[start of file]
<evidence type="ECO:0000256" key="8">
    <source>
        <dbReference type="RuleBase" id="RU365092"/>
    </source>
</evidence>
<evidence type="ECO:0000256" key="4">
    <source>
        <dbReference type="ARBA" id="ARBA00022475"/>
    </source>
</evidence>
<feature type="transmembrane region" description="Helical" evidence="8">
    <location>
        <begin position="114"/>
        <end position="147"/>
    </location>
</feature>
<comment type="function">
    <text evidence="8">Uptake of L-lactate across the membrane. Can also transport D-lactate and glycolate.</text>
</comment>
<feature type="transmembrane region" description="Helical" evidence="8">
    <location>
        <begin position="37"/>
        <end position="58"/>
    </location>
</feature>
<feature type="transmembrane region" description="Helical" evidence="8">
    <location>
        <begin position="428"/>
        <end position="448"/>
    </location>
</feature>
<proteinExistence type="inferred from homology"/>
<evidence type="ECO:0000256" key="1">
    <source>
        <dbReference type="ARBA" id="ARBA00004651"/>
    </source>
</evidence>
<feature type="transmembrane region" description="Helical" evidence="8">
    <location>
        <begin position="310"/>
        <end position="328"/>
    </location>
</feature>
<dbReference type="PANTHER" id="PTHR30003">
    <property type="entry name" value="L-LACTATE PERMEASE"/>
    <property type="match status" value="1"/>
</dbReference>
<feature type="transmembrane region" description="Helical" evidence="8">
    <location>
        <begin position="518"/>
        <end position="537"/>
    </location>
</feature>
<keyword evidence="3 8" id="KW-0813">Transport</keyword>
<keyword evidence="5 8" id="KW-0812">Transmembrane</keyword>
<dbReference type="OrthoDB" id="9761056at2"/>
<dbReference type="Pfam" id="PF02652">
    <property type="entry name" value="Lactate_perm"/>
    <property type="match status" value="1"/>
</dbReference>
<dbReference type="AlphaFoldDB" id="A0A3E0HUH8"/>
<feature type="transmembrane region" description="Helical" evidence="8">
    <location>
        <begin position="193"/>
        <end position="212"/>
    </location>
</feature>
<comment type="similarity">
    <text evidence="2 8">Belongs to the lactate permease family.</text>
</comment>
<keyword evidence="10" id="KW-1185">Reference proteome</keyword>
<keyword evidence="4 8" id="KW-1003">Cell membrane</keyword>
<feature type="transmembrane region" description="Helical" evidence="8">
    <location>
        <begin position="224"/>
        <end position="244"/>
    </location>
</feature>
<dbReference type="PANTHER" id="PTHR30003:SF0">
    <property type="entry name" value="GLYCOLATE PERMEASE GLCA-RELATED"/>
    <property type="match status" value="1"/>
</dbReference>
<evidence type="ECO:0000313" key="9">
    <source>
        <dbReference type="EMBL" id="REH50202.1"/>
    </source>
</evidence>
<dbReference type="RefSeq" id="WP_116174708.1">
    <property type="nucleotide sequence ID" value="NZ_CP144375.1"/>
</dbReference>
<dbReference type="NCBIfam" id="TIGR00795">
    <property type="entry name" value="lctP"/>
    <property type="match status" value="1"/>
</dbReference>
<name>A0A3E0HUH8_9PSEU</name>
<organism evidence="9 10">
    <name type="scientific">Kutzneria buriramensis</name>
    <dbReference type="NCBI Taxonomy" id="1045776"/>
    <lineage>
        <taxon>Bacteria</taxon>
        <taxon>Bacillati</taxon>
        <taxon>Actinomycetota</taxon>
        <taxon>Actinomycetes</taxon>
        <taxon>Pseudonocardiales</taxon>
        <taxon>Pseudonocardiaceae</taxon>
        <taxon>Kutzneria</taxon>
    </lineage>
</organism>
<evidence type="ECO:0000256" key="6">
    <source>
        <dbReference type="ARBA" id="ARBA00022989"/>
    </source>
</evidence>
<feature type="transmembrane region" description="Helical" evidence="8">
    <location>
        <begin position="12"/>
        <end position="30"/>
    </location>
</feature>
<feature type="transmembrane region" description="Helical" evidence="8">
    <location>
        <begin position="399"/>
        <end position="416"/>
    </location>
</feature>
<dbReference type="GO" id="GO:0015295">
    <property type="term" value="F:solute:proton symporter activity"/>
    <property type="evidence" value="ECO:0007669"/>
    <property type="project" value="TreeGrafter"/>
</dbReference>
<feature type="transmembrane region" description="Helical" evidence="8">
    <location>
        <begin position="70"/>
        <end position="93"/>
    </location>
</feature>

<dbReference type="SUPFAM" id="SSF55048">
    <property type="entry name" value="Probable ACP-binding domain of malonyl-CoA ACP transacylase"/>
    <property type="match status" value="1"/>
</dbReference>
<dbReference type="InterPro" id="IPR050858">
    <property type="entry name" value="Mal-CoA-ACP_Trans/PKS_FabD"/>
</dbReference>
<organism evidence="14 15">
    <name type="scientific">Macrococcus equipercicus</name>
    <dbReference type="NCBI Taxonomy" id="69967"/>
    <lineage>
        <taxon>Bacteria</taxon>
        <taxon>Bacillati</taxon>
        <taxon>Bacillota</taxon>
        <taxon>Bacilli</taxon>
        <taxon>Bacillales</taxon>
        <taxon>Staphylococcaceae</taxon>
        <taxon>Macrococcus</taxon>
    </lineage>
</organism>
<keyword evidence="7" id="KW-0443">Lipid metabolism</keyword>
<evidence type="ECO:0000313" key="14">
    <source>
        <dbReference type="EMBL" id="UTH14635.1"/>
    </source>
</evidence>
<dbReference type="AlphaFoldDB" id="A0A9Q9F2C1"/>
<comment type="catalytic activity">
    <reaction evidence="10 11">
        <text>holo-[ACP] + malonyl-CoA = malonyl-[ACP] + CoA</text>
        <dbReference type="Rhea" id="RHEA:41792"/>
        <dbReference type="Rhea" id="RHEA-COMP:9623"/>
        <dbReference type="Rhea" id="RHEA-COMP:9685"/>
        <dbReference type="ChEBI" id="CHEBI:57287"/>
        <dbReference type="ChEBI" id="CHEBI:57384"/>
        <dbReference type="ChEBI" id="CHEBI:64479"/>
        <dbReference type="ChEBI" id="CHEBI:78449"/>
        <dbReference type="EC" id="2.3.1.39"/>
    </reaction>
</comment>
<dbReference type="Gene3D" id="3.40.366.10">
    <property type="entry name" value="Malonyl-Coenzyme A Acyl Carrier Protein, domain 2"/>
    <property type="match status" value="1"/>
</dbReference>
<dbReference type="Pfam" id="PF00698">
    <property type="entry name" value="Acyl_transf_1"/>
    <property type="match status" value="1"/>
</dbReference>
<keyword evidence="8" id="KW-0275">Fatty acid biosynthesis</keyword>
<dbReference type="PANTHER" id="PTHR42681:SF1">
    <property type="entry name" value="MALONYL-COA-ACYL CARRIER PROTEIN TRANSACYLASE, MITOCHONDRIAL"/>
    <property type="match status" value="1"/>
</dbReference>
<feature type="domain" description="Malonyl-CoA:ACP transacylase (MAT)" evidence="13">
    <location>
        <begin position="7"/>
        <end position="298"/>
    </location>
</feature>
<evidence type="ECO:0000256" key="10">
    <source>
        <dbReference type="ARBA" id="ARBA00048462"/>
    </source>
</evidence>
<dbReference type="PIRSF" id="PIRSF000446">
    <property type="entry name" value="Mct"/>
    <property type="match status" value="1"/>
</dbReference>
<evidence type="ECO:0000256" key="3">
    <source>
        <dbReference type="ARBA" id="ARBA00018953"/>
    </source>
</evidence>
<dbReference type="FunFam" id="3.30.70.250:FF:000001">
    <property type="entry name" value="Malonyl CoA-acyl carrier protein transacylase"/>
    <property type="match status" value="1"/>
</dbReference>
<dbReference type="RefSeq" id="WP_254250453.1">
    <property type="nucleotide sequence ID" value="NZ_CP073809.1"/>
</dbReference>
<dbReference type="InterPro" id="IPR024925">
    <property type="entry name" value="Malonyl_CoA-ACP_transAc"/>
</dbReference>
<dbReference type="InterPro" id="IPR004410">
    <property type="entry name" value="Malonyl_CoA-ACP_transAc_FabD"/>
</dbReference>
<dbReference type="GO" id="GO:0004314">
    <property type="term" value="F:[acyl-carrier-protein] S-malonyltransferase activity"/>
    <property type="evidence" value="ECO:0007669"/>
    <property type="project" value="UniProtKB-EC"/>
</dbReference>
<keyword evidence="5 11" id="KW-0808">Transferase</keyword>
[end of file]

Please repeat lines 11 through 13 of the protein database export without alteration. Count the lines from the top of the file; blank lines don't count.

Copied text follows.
<feature type="transmembrane region" description="Helical" evidence="8">
    <location>
        <begin position="114"/>